the recording to get to the key information as  quick as possible, so you're able to do that down   here under the play bar and it lets you drag  around and rearrange your highlights here.   This will also show up in your transcript where  the actual text will be highlighted as well.   As you saw on the previous slide you're also able  to do it within the text of the transcript itself   so there's just a couple of options there.

The last thing as well is to offer audio-only  recordings. This is an option as well in Zoom   where you have your video recording, your  transcript but you can also have an audio-only   recording. So this is just a useful feature  to have available for students. As I mentioned   previously maybe you have students who revise  their content on the bus while they're commuting,   maybe you have students who just prefer  their audio recording, they can pop it on   and go for a walk and catch up with any of the  content that they want to revisit. So there's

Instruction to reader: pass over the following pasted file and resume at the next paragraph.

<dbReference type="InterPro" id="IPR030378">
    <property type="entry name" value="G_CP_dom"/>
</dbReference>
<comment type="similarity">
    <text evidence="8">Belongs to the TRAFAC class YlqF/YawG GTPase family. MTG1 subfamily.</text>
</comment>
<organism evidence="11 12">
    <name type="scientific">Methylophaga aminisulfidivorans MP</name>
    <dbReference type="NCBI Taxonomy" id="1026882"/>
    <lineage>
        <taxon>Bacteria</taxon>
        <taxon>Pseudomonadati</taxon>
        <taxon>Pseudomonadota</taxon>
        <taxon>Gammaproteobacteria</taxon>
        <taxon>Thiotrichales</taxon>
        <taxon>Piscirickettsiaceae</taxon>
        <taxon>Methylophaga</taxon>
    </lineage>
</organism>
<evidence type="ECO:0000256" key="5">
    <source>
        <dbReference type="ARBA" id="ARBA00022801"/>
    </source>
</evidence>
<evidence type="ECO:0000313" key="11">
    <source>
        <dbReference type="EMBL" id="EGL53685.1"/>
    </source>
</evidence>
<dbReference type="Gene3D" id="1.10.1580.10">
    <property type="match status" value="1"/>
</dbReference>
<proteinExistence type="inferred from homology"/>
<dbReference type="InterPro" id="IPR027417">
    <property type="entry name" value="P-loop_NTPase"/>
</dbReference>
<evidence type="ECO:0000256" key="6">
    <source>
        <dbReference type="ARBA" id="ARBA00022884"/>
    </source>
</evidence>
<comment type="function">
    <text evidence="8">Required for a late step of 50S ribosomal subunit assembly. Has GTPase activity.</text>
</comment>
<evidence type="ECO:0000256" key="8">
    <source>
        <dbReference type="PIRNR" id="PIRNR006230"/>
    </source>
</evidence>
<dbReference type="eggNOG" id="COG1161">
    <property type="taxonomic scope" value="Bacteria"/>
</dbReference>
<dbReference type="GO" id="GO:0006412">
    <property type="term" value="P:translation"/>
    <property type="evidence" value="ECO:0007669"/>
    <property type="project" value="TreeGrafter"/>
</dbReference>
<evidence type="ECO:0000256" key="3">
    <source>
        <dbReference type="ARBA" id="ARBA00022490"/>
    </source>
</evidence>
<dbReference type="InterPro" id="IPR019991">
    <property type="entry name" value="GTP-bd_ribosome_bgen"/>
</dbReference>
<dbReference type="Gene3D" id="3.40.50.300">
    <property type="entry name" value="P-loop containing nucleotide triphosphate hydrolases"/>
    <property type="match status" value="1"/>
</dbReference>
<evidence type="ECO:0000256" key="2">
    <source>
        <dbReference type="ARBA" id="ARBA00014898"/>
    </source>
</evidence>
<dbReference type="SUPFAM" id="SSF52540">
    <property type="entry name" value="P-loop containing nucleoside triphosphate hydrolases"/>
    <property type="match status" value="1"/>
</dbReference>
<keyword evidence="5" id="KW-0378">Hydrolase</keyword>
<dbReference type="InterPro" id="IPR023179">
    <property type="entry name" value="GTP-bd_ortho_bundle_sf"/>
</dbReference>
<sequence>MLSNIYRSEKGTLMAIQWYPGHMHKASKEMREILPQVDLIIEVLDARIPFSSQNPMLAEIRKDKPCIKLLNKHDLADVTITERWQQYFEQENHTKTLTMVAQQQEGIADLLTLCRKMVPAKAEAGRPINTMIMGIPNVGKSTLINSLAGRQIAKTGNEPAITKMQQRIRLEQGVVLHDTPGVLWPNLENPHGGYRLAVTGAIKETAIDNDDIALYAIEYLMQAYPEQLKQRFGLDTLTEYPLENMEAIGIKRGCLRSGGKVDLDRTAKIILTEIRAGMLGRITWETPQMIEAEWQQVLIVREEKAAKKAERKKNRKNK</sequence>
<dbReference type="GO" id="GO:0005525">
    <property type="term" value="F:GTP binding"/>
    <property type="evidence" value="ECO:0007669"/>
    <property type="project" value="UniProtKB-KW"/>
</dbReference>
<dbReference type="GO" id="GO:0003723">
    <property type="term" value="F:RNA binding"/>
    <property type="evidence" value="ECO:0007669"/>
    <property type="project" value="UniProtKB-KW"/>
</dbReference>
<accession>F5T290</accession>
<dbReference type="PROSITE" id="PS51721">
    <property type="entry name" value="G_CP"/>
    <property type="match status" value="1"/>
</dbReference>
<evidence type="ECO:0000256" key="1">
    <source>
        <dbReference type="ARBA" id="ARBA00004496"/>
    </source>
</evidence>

just a few options there in terms of trying to  make your content as accessible as possible. The final section I'm going to look at now is  Canvas and again this is just covering ways of   making your online learning environment as  inclusive as possible using small changes. So the first thing that we we would always  recommend is being able to guide students   to the learning content. There's a number  of ways that you can do this in Canvas.  

The first option, and these are all just options,  I do appreciate how busy everybody is and how   overwhelming some of this might seem. But maybe  some small changes might be useful for you. So it's possible to use home pages within Canvas,   so this can sort of help you to guide  your users and also manage expectations.   Sometimes, depending on what you want to put into  your home page, if you want to use one at all,   it would be possible to reuse this paragraph  in your other modules particularly if you keep   it sort of general to what you expect from your  students or what your students should expect from   you. So things like guiding them to additional  module information like in the syllabus, guiding   them to the resources or to the place where you  will be putting up your resources like the units,   indicating to them that any important updates will  be through the announcements feature so make sure   that they have their notifications activated. So  you can see how this might be something that could